Screen Shot 2014-01-04 at 3.12.23 PM

 

In Premiere Pro I used Colorista II and added some unsharp mask to the 70D clip. The C100 is so much sharper than the 70D even with 50% unsharp mask added. The profile on the 70D has the sharpness down to 0, so this is definitely making the image softer. I might have to play around with this a little because it seems a little too soft to me. This is supposed to help with lowering noise in the image, but this is based on the 5D MKII and MKII cameras. If you have any insight on this please share.
As you can see I had to adjust the Shadow color and levels as well as the Midtones. I also took the saturation down even more to -15. That’s it! Very basic and didn’t take long to do at all. Not perfect but very usable.

Last test. I set the C100 to EOS Standard and the 70D to Neutral with the same settings as above.

In this grade I was focusing on the clay pot acting like it was skin tone and trying to match it. Since we look at people first skin tone matching is the most important. I see the green and red sift a little but the clay color is pretty close. Again I didn’t spend a ton of time grading the 70D footage. Knowing this makes it a little easier to trust using the Canon 70D as a B camera without being too worried about matching them up, With a little more grading I’m sure it could be even better.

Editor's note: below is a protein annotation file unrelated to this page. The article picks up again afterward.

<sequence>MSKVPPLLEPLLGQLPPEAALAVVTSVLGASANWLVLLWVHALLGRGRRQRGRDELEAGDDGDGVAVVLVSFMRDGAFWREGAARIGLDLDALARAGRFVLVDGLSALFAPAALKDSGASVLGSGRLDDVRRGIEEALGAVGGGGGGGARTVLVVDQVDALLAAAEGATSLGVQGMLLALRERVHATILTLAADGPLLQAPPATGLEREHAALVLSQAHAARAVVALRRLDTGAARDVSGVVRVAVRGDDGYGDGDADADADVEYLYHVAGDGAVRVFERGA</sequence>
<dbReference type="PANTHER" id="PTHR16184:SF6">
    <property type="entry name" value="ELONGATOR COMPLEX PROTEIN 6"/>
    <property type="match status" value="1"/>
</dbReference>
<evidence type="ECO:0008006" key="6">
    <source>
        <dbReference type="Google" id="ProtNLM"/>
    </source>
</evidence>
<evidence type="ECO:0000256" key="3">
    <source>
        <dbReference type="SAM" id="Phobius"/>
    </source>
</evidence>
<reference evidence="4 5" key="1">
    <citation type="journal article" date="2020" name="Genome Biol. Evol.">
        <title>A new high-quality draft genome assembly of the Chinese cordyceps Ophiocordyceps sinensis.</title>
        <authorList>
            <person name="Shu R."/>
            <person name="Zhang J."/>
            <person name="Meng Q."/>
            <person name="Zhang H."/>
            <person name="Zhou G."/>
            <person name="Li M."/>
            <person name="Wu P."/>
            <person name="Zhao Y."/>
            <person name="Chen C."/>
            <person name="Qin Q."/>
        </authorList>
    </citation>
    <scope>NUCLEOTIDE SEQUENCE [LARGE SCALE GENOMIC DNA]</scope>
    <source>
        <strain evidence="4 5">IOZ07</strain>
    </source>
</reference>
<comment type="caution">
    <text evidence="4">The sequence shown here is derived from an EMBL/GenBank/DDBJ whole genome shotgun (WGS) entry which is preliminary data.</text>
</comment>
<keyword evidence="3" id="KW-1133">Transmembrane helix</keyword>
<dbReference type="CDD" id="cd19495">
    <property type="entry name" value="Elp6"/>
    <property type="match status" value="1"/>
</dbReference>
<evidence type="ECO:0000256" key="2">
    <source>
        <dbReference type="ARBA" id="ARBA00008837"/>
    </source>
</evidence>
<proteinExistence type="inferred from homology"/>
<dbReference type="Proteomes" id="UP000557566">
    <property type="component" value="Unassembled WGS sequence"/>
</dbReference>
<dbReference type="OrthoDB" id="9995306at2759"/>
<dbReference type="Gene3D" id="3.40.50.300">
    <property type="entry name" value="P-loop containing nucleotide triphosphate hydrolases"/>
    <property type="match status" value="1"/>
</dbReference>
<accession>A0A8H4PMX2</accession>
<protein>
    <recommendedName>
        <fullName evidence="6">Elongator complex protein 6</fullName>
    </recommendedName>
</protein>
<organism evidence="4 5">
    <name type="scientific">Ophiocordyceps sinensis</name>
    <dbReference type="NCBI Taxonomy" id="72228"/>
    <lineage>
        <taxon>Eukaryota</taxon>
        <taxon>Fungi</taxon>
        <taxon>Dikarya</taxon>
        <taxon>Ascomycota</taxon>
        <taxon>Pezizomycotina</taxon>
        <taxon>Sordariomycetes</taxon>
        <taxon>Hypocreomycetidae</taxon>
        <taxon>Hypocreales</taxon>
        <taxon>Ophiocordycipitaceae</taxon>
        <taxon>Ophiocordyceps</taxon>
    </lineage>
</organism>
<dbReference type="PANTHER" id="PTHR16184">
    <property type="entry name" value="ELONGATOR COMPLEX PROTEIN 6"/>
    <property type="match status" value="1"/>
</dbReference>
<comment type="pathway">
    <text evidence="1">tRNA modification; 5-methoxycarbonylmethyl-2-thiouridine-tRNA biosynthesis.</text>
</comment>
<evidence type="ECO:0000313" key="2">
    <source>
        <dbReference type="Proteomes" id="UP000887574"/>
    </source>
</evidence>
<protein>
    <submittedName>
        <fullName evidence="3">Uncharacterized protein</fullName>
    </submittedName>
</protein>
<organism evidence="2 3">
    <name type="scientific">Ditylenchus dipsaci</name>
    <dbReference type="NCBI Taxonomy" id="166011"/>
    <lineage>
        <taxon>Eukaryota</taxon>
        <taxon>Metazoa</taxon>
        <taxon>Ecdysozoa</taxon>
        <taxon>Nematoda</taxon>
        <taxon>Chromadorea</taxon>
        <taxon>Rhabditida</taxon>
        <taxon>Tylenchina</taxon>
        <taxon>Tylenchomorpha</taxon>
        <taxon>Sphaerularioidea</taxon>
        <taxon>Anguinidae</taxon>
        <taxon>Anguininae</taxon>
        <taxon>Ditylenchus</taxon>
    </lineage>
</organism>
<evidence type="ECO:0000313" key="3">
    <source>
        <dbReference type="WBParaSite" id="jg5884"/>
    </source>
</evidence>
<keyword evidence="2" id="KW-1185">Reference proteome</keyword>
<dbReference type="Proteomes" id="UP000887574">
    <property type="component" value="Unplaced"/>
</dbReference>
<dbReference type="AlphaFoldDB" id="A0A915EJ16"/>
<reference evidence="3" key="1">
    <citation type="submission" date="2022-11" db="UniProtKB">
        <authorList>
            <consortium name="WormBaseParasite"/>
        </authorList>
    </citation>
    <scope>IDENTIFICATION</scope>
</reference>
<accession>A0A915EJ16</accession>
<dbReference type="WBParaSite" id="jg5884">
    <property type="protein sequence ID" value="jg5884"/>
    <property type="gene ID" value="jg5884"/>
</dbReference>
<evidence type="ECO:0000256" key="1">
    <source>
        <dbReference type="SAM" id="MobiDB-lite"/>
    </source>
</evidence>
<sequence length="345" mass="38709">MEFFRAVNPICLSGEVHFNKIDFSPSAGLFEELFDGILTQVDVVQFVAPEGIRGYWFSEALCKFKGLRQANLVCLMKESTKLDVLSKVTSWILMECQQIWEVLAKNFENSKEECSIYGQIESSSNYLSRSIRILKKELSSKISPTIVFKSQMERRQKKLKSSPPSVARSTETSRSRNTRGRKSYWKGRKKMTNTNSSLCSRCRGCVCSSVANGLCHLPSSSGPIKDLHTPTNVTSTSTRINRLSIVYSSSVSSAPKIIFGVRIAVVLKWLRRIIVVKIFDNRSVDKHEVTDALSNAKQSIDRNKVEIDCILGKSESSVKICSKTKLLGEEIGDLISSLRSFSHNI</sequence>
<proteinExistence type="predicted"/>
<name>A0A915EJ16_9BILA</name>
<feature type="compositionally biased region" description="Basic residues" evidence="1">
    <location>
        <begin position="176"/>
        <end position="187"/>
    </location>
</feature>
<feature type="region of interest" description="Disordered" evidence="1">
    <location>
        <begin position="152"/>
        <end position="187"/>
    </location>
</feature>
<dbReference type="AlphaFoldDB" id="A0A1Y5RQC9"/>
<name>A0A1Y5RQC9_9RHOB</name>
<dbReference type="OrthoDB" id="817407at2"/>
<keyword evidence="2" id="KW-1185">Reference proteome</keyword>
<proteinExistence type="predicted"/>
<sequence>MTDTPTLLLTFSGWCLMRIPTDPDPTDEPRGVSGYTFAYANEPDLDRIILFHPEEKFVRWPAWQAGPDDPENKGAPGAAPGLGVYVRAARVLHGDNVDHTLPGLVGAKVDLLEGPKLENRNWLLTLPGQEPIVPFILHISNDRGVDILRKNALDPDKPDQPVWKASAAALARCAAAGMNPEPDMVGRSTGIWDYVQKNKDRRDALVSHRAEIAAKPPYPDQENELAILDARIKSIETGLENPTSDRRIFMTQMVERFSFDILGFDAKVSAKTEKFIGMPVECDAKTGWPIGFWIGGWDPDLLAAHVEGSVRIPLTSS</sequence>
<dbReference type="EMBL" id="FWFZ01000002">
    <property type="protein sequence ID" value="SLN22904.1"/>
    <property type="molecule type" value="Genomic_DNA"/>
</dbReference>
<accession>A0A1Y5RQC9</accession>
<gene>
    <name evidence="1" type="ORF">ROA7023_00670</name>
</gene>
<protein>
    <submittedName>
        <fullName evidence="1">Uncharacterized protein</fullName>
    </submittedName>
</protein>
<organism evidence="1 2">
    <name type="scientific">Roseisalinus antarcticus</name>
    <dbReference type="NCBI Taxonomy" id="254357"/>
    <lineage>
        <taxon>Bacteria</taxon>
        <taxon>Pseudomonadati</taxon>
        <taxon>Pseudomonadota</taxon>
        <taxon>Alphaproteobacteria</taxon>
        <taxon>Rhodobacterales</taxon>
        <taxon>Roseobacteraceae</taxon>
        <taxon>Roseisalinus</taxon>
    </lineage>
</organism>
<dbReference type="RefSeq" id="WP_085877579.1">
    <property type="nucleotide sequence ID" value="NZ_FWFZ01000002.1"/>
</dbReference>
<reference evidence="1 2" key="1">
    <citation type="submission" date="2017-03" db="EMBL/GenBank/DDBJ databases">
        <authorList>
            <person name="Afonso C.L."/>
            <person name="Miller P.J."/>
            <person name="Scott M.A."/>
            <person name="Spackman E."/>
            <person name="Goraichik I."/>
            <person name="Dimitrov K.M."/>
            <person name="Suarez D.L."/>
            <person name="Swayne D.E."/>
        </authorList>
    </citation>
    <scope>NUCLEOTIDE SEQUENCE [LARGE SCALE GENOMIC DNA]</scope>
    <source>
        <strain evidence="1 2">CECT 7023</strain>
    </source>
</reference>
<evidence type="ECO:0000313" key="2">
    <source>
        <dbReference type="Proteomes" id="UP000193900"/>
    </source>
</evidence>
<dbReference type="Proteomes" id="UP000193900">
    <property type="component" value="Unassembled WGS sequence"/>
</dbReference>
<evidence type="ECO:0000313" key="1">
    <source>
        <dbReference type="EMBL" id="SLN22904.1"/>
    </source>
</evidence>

While testing these two cameras I really noticed how much sharper and detailed the image the C100 is. The 4K CMOS sensor really makes a big difference. I had to add unsharp mask to around 200 to get the 70D footage to look closer but detail is something you can’t fix. It just has to be there.

Don’t want to have a more gradable image? Just set the C100 or C300 to EOS Standard and the 70D to neutral with the famous Pro Lost settings.

  • Start with the Neutral Picture Style
  • Set Sharpness to zero—all the way to the left
  • Set Contrast all the way to the left
  • Set Saturation two notches to the left